Those niggling thoughts are about as close to a flaw as I can find with the tale, quite minor and a sign that I was engaged with the story and setting and wanted to learn more. I hope that more will be revealed in future instalments in The Windshine Chronicles!

There Will Be One manages that rare feat of being a good sequel and a good standalone story at the same time. Another solid fantasy story for those seeking something a little bit different. Recommended.

Awen 108

25 May

The May 2020 issue of Awen is now available to download from the site and features fiction by Harris Coverley, David M. Smith, and DJ Tyrer, and poetry from Bruce-Grove, Marc Carver, Aeronwy Dafies, DS Davidson, Diane R. Duff, David Edwards, Colin Ian Jeffery, Alan Lacock, Donna McCabe, SchiZ, Howard F. Stein, and DJ Tyrer.

A Wuhan Whoddunit

20 May

A Wuhan Whodunnit  is the title of the second Garbaj Presents… pdf available for download. It joins SuperTrump and the two Black and Red Mythos ebooklets on the site.

As you may expect from the title, the release deals with the current Coronavirus outbreak, so may not be suitable for all readers, but we hope you find it entertaining, amusing and thought-provoking if you choose to download it.

Awen, Emails, and Aliens

18 May

This month’s issue of Awen has content, so should be online before the end of the month. This means that most short poetry email submissions have been responded to. There are now about eighty emails in the Atlantean inbox left to tackle with a small number still dating back to later 2018/early 2019.

There should also be another pdf of Garbaj Presents… to download soon, too…

In other news, the deadline for submissions to the next issue of View From Atlantis has been extended till the 24th of May. The theme is First Contact and all kinds of poetry and short fiction, including reprints, are welcome.

Latest News

5 May

Those of you who have been following Atlantean news will know that illness and lockdown have completely thrown the press’s plans and schedules out the window. Not much has been released and the backlog of submissions, which had begun to look manageable, has been growing again. So, I wanted to update you all on where things stand at the moment. (Of course, in the current situation, this could all change, but it represents the current state of play.)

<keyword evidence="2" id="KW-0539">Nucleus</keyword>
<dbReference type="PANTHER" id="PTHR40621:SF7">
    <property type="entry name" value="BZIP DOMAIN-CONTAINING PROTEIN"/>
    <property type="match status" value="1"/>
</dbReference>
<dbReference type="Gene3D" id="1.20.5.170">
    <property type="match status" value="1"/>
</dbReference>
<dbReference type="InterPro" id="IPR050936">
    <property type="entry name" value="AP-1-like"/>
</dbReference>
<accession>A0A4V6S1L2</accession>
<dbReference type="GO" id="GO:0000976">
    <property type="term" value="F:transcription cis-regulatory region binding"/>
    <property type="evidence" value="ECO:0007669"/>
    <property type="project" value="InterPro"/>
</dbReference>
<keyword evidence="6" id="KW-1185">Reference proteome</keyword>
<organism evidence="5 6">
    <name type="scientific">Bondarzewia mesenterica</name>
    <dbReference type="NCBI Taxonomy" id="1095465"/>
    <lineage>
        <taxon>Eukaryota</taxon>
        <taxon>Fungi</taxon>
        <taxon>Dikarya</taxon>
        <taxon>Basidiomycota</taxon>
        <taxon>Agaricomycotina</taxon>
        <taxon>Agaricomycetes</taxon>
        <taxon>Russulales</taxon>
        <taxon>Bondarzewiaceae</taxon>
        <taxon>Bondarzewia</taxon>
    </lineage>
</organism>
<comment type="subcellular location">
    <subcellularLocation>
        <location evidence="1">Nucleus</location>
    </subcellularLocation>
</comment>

Latest and Forthcoming Releases

A pdf exclusive, Cosmic Joke, is Atlantean Publishing’s latest release, but I can reveal that the third decadent poetry booklet, Carcass Literature, should be available next week, hopefully accompanied by a new issue of Bard. Later in May, new issues of A View From Atlantis and Awen should be online.


The press is still open to some submissions. However, given the current situation and the fact that it’s not clear how many releases there will be during 2020, we are closed to submissions for Monomyth, fiction anthologies (except The King In Yellow @125 and Franco-Prussian War booklets), Buxton and solo-author booklets.

We are primarily looking for are submissions to Awen, Bard and The Supplement, and solo-author selections of poetry, short fiction, silliness, etc, for Garbaj Presents…

The only booklets that remain open to submissions are The Dark Tower (poetry and flash fiction, open call), The King In Yellow @125 (fiction, deadline: end June 2020), and Franco-Prussian War (fiction and poetry, deadline: June 2020).

In addition, we will consider submissions for Yellow Leaves and Xothic Sathlattae, although the situation means that response times and publication may be substantially delayed.

Please clearly indicate in the email subject line or on the envelope where a submission is directed, otherwise it may be overlooked.

The press will be closing to submissions as usual in July and August.

The Backlog

I must apologise for the fact that submissions have gotten away from me, again. Recently, I’ve only been able to chip away ever-so-slightly at the inbox backlog and answer a few snail mail submissions, but I plan to dedicate some time over the next few days to tackling the backlog. I will primarily be focusing on poetry and short fiction suitable for Awen, as that is next on the release schedule and only partially filled, with Bard and The Supplement next on the list, but do hope to also tackle some older submissions and any queries.

I will be responding to submissions for A View From Atlantis after the deadline for the current call.

If you have submitted to Monomyth (although poetry and flash fiction directed there will be considered for Awen), booklets, or solo-publications, please be patient as I work my way through the backlog. If you have been waiting a long time for a response and need to withdraw a submission, I understand – please send an email with WITHDRAWAL in the subject line and the title of the submission(s), along with the submission date if known.

Please bear with me, and I hope to have more (and, more positive) news soon.

Cosmic Joke available now!

1 May

The music industry is hell to break into and concerts can be real killers, but then, isn’t like just a cosmic joke? It is to The Laughing Man….

Available now to download from the site, Cosmic Joke is an ebook exclusive from Atlantean Publishing featuring a story apiece from DJ Tyrer and Joseph Bouthiette Jr. and is a sequel to the urban horror Black and Red, also available for download from the site, and in print.